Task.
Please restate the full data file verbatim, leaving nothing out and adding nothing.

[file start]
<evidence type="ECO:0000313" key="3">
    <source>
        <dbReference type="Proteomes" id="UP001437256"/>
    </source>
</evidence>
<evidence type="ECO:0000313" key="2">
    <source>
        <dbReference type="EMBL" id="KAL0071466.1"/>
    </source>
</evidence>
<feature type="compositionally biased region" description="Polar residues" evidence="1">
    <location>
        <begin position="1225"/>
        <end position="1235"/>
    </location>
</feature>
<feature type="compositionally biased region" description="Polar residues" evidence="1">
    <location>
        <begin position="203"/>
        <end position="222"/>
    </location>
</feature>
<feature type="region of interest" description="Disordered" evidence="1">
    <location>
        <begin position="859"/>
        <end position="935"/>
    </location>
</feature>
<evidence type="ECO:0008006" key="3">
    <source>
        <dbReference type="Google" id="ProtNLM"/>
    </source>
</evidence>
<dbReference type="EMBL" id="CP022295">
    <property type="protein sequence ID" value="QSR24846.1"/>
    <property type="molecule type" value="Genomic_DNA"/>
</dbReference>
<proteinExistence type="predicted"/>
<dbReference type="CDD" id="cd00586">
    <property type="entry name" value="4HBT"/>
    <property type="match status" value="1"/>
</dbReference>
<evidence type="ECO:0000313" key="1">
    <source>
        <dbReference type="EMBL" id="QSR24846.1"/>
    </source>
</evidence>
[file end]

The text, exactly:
<evidence type="ECO:0000313" key="3">
    <source>
        <dbReference type="Proteomes" id="UP001437256"/>
    </source>
</evidence>
<evidence type="ECO:0000313" key="2">
    <source>
        <dbReference type="EMBL" id="KAL0071466.1"/>
    </source>
</evidence>
<feature type="compositionally biased region" description="Polar residues" evidence="1">
    <location>
        <begin position="1225"/>
        <end position="1235"/>
    </location>
</feature>
<feature type="compositionally biased region" description="Polar residues" evidence="1">
    <location>
        <begin position="203"/>
        <end position="222"/>
    </location>
</feature>
<feature type="region of interest" description="Disordered" evidence="1">
    <location>
        <begin position="859"/>
        <end position="935"/>
    </location>
</feature>
<evidence type="ECO:0008006" key="3">
    <source>
        <dbReference type="Google" id="ProtNLM"/>
    </source>
</evidence>
<dbReference type="EMBL" id="CP022295">
    <property type="protein sequence ID" value="QSR24846.1"/>
    <property type="molecule type" value="Genomic_DNA"/>
</dbReference>
<proteinExistence type="predicted"/>
<dbReference type="CDD" id="cd00586">
    <property type="entry name" value="4HBT"/>
    <property type="match status" value="1"/>
</dbReference>
<evidence type="ECO:0000313" key="1">
    <source>
        <dbReference type="EMBL" id="QSR24846.1"/>
    </source>
</evidence>